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  1. #1
    Join Date
    Jul 2004

    Question Unanswered: programming environment?

    I have "inherited" several old legacy applications. These applications are used in the healthcare industry (radiology specifically) to schedule appointments, process patients through a facility, bill insurances, post incoming cash, etc. The database is proprietary, and makes use of old indexed, chained files. The application is written in a dialect of Dartmouth BASIC... pretty old stuff. Still functional, but needs to be re-written in terms of a front and back-end that can be more widely marketed and supported. I'm really interested in gathering opinions from developers. I'm assuming I'll use something like MySQL for the back-end, as I think SQLServer or Oracle are overkill for these facilities. The applications run in closed environments, so while we could re-write in terms of a web application, it isn't imperative. What's a good, solid front-end for writiing a multi-user application? Java? C? Hope I'm giving enough info. Thanks...C.

  2. #2
    Join Date
    Aug 2004

    I can't give you THE right thing to choose, but I'll try to give you some hints.

    First of all : the DBMS. MySQL could be a good choice, but note that MySQL is not free for professional use. Moreover, don't ask MySQL to be as secure as Oracle ! Concerning performance, the front-end API will play an important role, but be aware that you would have more optimization choices with Oracle (though it would be long and hard to configure Oracle "optimally" for your own needs if you never worked in an Oracle environment). Basically, Oracle offers much more possibilities at the price of complexity. I will not speak much of SQL Server for I don't know it well, but from what I know, I think it might be a solution just between the first two ones, and might be a good compromise for you : finer tuning than MySQL with less complexity than Oracle.

    Now, concerning your front-end. If you want a cross-platform application, choose Java. If performance is crucial : choose a C/C++ solution (JDBC, even optimized with autocommit=false, batch execution and row prefetching, is still much slower : 5 to 10 times from my experience compared to Oracle C++ API : OCCI). And if you want a nice interface (in a windows environment), choose C# (which I expect to be as slow as Java). You could also consider mixing these solutions, depending on your needs, or decide to be more homogeneous : it's up to you !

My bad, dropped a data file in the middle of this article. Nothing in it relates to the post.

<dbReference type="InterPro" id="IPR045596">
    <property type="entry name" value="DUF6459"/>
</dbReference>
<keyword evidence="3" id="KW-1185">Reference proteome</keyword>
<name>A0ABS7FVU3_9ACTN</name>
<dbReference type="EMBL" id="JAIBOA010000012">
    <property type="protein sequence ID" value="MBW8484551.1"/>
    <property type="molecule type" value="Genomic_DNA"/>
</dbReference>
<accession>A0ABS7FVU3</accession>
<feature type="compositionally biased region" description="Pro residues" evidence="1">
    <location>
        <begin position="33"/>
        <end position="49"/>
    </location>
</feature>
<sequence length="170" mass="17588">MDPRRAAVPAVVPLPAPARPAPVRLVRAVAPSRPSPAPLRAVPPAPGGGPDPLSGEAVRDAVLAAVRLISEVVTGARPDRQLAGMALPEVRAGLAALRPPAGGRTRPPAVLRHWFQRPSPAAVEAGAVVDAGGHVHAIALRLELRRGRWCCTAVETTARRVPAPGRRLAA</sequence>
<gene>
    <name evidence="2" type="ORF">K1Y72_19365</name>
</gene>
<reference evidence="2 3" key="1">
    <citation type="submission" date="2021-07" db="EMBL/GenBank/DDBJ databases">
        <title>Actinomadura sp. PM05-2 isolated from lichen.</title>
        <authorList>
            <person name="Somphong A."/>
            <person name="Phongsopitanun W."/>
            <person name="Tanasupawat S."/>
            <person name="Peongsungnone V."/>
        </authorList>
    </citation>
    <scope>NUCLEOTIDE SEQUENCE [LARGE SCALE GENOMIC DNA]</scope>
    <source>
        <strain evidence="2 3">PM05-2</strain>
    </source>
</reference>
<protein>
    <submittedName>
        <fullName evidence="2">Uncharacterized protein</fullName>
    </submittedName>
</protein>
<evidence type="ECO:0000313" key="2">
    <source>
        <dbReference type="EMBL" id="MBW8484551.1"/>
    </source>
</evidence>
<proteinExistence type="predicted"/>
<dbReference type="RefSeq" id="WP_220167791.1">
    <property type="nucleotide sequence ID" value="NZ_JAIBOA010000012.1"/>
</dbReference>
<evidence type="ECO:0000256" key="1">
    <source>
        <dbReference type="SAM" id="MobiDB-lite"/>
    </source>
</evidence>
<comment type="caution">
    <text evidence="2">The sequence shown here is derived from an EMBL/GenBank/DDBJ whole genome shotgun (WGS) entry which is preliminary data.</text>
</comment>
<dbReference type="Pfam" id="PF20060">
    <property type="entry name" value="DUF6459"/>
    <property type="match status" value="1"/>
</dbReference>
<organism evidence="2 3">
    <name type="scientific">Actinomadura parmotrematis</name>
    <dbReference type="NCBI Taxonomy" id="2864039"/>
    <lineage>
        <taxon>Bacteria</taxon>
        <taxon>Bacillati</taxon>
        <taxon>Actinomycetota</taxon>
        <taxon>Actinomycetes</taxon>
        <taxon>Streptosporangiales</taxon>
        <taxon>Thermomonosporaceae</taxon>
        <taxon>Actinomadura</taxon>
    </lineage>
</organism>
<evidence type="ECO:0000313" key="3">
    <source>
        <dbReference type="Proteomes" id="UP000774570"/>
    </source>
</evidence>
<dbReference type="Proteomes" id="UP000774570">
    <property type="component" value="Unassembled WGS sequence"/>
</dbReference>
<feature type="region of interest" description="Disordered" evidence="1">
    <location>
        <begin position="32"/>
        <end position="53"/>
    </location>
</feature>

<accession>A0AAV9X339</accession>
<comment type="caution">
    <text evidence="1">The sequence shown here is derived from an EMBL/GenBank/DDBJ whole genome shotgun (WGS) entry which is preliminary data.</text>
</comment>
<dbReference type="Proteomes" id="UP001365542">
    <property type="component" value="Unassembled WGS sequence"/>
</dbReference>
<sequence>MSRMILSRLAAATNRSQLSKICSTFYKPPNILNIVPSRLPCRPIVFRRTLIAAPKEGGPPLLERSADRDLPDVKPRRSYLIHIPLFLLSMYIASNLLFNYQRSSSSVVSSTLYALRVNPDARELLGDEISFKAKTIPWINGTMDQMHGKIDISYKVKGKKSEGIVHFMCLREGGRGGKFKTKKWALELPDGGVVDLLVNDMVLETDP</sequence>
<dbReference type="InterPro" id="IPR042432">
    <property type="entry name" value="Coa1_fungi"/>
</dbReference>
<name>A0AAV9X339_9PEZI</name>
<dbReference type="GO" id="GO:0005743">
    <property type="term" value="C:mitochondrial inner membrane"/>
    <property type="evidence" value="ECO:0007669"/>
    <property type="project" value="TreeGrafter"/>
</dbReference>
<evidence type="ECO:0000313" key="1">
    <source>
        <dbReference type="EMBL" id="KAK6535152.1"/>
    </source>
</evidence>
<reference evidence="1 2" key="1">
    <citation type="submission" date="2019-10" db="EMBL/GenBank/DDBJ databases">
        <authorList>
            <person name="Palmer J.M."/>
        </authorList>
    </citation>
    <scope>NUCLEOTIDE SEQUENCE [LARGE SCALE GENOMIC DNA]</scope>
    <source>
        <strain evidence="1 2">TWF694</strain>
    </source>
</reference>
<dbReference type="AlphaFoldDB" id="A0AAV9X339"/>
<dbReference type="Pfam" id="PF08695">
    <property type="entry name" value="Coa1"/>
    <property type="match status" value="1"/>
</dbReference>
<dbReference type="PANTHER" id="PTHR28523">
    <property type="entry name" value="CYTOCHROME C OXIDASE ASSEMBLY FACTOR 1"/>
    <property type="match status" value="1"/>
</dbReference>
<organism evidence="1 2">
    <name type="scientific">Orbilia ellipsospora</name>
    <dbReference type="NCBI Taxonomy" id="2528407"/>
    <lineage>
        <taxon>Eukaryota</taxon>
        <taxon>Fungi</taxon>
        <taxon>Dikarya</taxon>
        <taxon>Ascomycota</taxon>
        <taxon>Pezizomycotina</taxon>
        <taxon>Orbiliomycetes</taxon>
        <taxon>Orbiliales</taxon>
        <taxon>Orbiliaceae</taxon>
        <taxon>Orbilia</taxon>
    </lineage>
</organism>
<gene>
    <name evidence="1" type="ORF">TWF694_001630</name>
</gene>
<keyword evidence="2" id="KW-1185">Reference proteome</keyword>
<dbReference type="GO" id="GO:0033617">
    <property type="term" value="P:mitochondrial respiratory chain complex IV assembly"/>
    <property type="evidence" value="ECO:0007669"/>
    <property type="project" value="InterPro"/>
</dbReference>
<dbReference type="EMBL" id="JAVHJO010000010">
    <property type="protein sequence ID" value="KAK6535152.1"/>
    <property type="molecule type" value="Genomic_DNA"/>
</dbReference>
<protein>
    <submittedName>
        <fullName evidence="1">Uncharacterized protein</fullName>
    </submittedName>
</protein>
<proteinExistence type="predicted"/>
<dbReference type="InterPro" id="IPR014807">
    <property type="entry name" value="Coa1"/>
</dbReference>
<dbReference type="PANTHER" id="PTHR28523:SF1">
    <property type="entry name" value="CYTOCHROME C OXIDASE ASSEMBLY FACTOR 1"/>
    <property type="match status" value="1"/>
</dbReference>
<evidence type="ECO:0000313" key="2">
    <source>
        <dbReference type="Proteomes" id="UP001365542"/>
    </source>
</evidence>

Note that what I said here is only my own opinion, but I hope I will have helped you a little.



  3. #3
    Join Date
    Jul 2004
    Opinions were precisely what I was asking for...thanks. One thing the users of these systems are used to is instaneous response times. Since they run on character-based screens (they run a terminal emulator under Windows that connects them to a Linux host), they are used to 1) working on the keyboard, and 2) not waiting around for pages/forms to load. But I have to face the fact that this old proprietary stuff can't be supported by a wide range of people (i.e., I'm the only one left!). In addition, we seem to live in a point-and-click world. I not only need a better (GUI) front end, but need to get the back-end into an SQL-compliant format.

    So thank you for your advice. Your opinions (particularly as to performance) really give me something to chew on. I have been thinking in terms of MySQL mainly because I'm an open-source fan. Maybe I should explore a .NET framework (using Java or C#). Again, thanks.


  4. #4
    Join Date
    Feb 2004
    In front of the computer
    Provided Answers: 54
    If you are subject to HIPPA, it is practically impossible to use MySQL. While it can be done, you'll dedicate about one technical administrator per 1200 patients to managing and reporting on HIPPA compliance with MySQL. That's based on the actual track records reported at two University hospitals (they've both switched to commercially support database engines).

    If you are not subject to HIPPA, then MySQL works well. You can build a nice database/application/web server configuration scaled to your performance needs, and use clients with nothing more than a web browser. This is inexpensive, easily scalable, and allows you to concentrate all of the "geek" stuff on the servers.

    You have a number of choices as far as development platform, running from Perl/PHP to Java to propriatary tools like Delphi, PowerBuilder, or .NET. Pick the one that suits your needs, and run with it!


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